With the Next Generation Science Standards coming soon, elementary school teachers need more preparation to effectively teach complex STEM subjects, according to the fifth National Survey of Science and Mathematics Education, released in February. While about 80 percent of elementary teachers feel very well prepared to teach reading/language arts and math, less than half feel very well prepared to teach science, and only 4 percent are prepared for engineering, the nearly 7,800 respondents nationwide reported.
Further, only one in five classes in K3 receive science instruction every day, while reading/language arts and math dominate daily class time.
Elementary school teachers are expected to be experts in many fields, says Eric Banilower, senior researcher at Horizon Research, Inc. and director of the project, which was funded by the National Science Foundation. Many teachers do not major in science, or take intensive college science courses, the survey found. And science is not tested on standardized high-stakes exams in many states, Banilower adds.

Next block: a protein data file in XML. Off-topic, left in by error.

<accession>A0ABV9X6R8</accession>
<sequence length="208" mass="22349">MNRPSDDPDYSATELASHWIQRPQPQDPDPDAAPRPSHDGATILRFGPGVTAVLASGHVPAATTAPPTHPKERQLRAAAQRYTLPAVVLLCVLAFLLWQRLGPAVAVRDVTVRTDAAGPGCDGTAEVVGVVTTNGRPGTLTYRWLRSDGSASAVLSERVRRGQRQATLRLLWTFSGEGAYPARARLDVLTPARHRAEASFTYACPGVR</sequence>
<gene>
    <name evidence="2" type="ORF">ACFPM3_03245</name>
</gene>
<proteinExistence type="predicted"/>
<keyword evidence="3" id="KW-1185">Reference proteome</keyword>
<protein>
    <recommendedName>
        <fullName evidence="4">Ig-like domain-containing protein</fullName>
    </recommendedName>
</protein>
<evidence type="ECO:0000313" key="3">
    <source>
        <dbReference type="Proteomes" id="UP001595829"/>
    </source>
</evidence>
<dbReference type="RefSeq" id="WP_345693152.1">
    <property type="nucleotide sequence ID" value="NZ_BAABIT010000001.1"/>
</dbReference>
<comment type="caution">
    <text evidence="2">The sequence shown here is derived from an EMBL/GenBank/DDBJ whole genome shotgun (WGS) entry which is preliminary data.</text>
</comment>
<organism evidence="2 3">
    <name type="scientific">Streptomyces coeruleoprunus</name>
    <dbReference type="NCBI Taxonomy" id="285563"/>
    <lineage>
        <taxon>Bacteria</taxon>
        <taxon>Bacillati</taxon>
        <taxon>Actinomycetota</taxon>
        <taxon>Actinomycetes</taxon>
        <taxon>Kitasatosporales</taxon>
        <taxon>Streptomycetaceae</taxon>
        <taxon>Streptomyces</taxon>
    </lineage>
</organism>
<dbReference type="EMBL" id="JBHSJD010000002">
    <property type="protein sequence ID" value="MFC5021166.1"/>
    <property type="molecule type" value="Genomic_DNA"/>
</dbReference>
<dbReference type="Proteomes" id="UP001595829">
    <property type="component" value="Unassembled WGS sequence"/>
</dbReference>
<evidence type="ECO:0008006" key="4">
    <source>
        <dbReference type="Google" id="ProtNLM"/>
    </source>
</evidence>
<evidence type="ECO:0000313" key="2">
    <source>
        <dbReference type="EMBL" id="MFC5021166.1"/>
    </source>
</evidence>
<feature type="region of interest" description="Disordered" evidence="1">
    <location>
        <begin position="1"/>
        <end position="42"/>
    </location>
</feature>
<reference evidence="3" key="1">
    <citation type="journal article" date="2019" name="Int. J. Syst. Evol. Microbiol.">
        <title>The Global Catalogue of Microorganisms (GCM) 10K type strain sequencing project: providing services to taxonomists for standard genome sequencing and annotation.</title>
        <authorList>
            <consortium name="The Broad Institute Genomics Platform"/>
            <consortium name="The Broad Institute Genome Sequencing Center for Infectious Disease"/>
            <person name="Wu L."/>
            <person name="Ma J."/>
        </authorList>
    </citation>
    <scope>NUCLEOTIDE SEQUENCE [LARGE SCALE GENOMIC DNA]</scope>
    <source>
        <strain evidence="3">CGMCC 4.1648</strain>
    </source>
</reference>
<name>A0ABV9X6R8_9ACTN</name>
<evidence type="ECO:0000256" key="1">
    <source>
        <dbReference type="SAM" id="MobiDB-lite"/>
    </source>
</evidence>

To combat this, administrators should ensure there is “a common and explicit vision and understanding of what effective math and science teaching looks like,” with aligned policies and practices, Banilower says. This includes curriculum resources, instructional materials, assessment policies, and professional development.
Many districts are hiring science specialists at the elementary level, he adds, to take the burden off teachers. Others are establishing partnerships with community STEM resources, such as universities and businesses, which can provide experts to help tie math and science content to real-world applications.
To read the report, visit www.horizon-research.com/2012nssme/research-products/reports/technical-report.